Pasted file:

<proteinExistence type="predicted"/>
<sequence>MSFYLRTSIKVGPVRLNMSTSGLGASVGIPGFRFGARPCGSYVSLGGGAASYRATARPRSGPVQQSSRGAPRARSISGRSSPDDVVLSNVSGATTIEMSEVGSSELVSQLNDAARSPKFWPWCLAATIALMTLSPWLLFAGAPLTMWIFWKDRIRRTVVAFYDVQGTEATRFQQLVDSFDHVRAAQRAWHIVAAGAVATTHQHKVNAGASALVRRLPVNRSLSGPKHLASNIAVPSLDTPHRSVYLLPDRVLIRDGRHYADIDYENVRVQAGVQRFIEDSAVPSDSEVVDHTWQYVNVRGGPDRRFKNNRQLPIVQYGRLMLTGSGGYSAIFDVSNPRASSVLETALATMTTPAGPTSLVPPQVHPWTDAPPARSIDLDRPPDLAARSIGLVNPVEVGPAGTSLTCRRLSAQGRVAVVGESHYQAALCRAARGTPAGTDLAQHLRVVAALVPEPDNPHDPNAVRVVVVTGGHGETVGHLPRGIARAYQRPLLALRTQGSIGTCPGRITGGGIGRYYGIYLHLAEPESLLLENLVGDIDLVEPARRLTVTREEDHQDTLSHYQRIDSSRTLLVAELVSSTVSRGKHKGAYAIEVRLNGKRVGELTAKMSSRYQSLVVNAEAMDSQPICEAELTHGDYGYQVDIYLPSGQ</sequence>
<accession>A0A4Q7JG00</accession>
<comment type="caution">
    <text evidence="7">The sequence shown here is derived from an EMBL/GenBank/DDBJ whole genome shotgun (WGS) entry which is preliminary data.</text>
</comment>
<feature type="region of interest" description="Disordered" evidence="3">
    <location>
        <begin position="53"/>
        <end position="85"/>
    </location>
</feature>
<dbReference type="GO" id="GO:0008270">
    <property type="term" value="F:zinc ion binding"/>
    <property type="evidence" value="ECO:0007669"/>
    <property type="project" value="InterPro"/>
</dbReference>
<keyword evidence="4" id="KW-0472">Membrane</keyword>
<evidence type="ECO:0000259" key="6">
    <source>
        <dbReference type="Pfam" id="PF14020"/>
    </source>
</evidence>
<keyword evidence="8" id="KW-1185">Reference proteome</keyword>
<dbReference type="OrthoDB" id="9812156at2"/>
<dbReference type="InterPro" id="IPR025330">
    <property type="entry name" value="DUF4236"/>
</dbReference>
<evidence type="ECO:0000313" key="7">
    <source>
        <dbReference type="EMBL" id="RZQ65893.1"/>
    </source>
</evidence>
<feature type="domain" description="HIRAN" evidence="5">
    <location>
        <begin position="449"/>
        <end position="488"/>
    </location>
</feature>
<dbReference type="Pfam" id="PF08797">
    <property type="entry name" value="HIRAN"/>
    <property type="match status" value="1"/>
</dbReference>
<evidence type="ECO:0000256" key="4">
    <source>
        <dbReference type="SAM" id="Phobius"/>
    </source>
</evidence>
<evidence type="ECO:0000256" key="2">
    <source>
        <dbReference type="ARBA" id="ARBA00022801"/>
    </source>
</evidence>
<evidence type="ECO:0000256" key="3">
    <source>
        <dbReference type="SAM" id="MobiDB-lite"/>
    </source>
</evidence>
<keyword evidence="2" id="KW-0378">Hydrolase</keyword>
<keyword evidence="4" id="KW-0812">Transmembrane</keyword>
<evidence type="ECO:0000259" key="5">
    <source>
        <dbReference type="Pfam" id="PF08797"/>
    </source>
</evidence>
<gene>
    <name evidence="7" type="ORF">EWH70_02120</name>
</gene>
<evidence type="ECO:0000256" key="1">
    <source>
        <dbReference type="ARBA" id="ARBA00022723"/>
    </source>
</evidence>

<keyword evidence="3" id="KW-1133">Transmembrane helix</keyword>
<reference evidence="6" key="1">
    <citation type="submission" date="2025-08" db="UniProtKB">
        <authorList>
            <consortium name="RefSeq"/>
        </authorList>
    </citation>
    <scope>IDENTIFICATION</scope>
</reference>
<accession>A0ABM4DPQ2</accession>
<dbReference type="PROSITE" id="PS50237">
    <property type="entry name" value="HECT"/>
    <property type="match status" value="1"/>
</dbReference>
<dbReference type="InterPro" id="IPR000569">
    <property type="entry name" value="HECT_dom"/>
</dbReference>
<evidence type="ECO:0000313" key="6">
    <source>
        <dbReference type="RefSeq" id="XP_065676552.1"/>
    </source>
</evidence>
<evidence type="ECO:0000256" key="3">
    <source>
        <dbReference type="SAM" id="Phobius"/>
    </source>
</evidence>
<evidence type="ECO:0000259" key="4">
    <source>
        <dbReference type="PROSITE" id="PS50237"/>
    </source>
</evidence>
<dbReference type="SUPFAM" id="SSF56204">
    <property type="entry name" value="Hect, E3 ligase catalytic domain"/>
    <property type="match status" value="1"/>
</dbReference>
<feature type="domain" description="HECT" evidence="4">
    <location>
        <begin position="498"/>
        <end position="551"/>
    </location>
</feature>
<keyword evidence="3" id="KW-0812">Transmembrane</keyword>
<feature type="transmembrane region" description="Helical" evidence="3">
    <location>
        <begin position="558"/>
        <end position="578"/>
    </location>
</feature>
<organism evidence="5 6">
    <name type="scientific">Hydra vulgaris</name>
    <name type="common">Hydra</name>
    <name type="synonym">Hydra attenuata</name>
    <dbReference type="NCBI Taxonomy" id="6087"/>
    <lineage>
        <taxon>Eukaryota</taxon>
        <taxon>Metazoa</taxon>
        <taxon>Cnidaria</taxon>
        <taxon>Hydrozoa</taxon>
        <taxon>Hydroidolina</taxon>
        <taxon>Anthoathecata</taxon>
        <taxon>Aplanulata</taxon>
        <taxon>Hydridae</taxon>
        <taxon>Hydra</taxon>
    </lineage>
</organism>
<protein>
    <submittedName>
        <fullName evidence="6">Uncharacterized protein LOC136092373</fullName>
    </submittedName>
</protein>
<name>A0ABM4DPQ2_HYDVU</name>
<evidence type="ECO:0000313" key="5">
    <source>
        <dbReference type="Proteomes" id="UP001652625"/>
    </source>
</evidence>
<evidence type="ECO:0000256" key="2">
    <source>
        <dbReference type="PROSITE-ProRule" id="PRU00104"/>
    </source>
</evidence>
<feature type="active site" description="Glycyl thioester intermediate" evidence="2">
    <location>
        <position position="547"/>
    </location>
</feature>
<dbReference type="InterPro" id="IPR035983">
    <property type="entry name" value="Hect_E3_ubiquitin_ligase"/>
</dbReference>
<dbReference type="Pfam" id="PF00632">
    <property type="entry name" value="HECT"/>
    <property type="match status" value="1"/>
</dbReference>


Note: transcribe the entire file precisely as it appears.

<proteinExistence type="predicted"/>
<sequence>MSFYLRTSIKVGPVRLNMSTSGLGASVGIPGFRFGARPCGSYVSLGGGAASYRATARPRSGPVQQSSRGAPRARSISGRSSPDDVVLSNVSGATTIEMSEVGSSELVSQLNDAARSPKFWPWCLAATIALMTLSPWLLFAGAPLTMWIFWKDRIRRTVVAFYDVQGTEATRFQQLVDSFDHVRAAQRAWHIVAAGAVATTHQHKVNAGASALVRRLPVNRSLSGPKHLASNIAVPSLDTPHRSVYLLPDRVLIRDGRHYADIDYENVRVQAGVQRFIEDSAVPSDSEVVDHTWQYVNVRGGPDRRFKNNRQLPIVQYGRLMLTGSGGYSAIFDVSNPRASSVLETALATMTTPAGPTSLVPPQVHPWTDAPPARSIDLDRPPDLAARSIGLVNPVEVGPAGTSLTCRRLSAQGRVAVVGESHYQAALCRAARGTPAGTDLAQHLRVVAALVPEPDNPHDPNAVRVVVVTGGHGETVGHLPRGIARAYQRPLLALRTQGSIGTCPGRITGGGIGRYYGIYLHLAEPESLLLENLVGDIDLVEPARRLTVTREEDHQDTLSHYQRIDSSRTLLVAELVSSTVSRGKHKGAYAIEVRLNGKRVGELTAKMSSRYQSLVVNAEAMDSQPICEAELTHGDYGYQVDIYLPSGQ</sequence>
<accession>A0A4Q7JG00</accession>
<comment type="caution">
    <text evidence="7">The sequence shown here is derived from an EMBL/GenBank/DDBJ whole genome shotgun (WGS) entry which is preliminary data.</text>
</comment>
<feature type="region of interest" description="Disordered" evidence="3">
    <location>
        <begin position="53"/>
        <end position="85"/>
    </location>
</feature>
<dbReference type="GO" id="GO:0008270">
    <property type="term" value="F:zinc ion binding"/>
    <property type="evidence" value="ECO:0007669"/>
    <property type="project" value="InterPro"/>
</dbReference>
<keyword evidence="4" id="KW-0472">Membrane</keyword>
<evidence type="ECO:0000259" key="6">
    <source>
        <dbReference type="Pfam" id="PF14020"/>
    </source>
</evidence>
<keyword evidence="8" id="KW-1185">Reference proteome</keyword>
<dbReference type="OrthoDB" id="9812156at2"/>
<dbReference type="InterPro" id="IPR025330">
    <property type="entry name" value="DUF4236"/>
</dbReference>
<evidence type="ECO:0000313" key="7">
    <source>
        <dbReference type="EMBL" id="RZQ65893.1"/>
    </source>
</evidence>
<feature type="domain" description="HIRAN" evidence="5">
    <location>
        <begin position="449"/>
        <end position="488"/>
    </location>
</feature>
<dbReference type="Pfam" id="PF08797">
    <property type="entry name" value="HIRAN"/>
    <property type="match status" value="1"/>
</dbReference>
<evidence type="ECO:0000256" key="4">
    <source>
        <dbReference type="SAM" id="Phobius"/>
    </source>
</evidence>
<evidence type="ECO:0000256" key="2">
    <source>
        <dbReference type="ARBA" id="ARBA00022801"/>
    </source>
</evidence>
<evidence type="ECO:0000256" key="3">
    <source>
        <dbReference type="SAM" id="MobiDB-lite"/>
    </source>
</evidence>
<keyword evidence="2" id="KW-0378">Hydrolase</keyword>
<keyword evidence="4" id="KW-0812">Transmembrane</keyword>
<evidence type="ECO:0000259" key="5">
    <source>
        <dbReference type="Pfam" id="PF08797"/>
    </source>
</evidence>
<gene>
    <name evidence="7" type="ORF">EWH70_02120</name>
</gene>
<evidence type="ECO:0000256" key="1">
    <source>
        <dbReference type="ARBA" id="ARBA00022723"/>
    </source>
</evidence>

<keyword evidence="3" id="KW-1133">Transmembrane helix</keyword>
<reference evidence="6" key="1">
    <citation type="submission" date="2025-08" db="UniProtKB">
        <authorList>
            <consortium name="RefSeq"/>
        </authorList>
    </citation>
    <scope>IDENTIFICATION</scope>
</reference>
<accession>A0ABM4DPQ2</accession>
<dbReference type="PROSITE" id="PS50237">
    <property type="entry name" value="HECT"/>
    <property type="match status" value="1"/>
</dbReference>
<dbReference type="InterPro" id="IPR000569">
    <property type="entry name" value="HECT_dom"/>
</dbReference>
<evidence type="ECO:0000313" key="6">
    <source>
        <dbReference type="RefSeq" id="XP_065676552.1"/>
    </source>
</evidence>
<evidence type="ECO:0000256" key="3">
    <source>
        <dbReference type="SAM" id="Phobius"/>
    </source>
</evidence>
<evidence type="ECO:0000259" key="4">
    <source>
        <dbReference type="PROSITE" id="PS50237"/>
    </source>
</evidence>
<dbReference type="SUPFAM" id="SSF56204">
    <property type="entry name" value="Hect, E3 ligase catalytic domain"/>
    <property type="match status" value="1"/>
</dbReference>
<feature type="domain" description="HECT" evidence="4">
    <location>
        <begin position="498"/>
        <end position="551"/>
    </location>
</feature>
<keyword evidence="3" id="KW-0812">Transmembrane</keyword>
<feature type="transmembrane region" description="Helical" evidence="3">
    <location>
        <begin position="558"/>
        <end position="578"/>
    </location>
</feature>
<organism evidence="5 6">
    <name type="scientific">Hydra vulgaris</name>
    <name type="common">Hydra</name>
    <name type="synonym">Hydra attenuata</name>
    <dbReference type="NCBI Taxonomy" id="6087"/>
    <lineage>
        <taxon>Eukaryota</taxon>
        <taxon>Metazoa</taxon>
        <taxon>Cnidaria</taxon>
        <taxon>Hydrozoa</taxon>
        <taxon>Hydroidolina</taxon>
        <taxon>Anthoathecata</taxon>
        <taxon>Aplanulata</taxon>
        <taxon>Hydridae</taxon>
        <taxon>Hydra</taxon>
    </lineage>
</organism>
<protein>
    <submittedName>
        <fullName evidence="6">Uncharacterized protein LOC136092373</fullName>
    </submittedName>
</protein>
<name>A0ABM4DPQ2_HYDVU</name>
<evidence type="ECO:0000313" key="5">
    <source>
        <dbReference type="Proteomes" id="UP001652625"/>
    </source>
</evidence>
<evidence type="ECO:0000256" key="2">
    <source>
        <dbReference type="PROSITE-ProRule" id="PRU00104"/>
    </source>
</evidence>
<feature type="active site" description="Glycyl thioester intermediate" evidence="2">
    <location>
        <position position="547"/>
    </location>
</feature>
<dbReference type="InterPro" id="IPR035983">
    <property type="entry name" value="Hect_E3_ubiquitin_ligase"/>
</dbReference>
<dbReference type="Pfam" id="PF00632">
    <property type="entry name" value="HECT"/>
    <property type="match status" value="1"/>
</dbReference>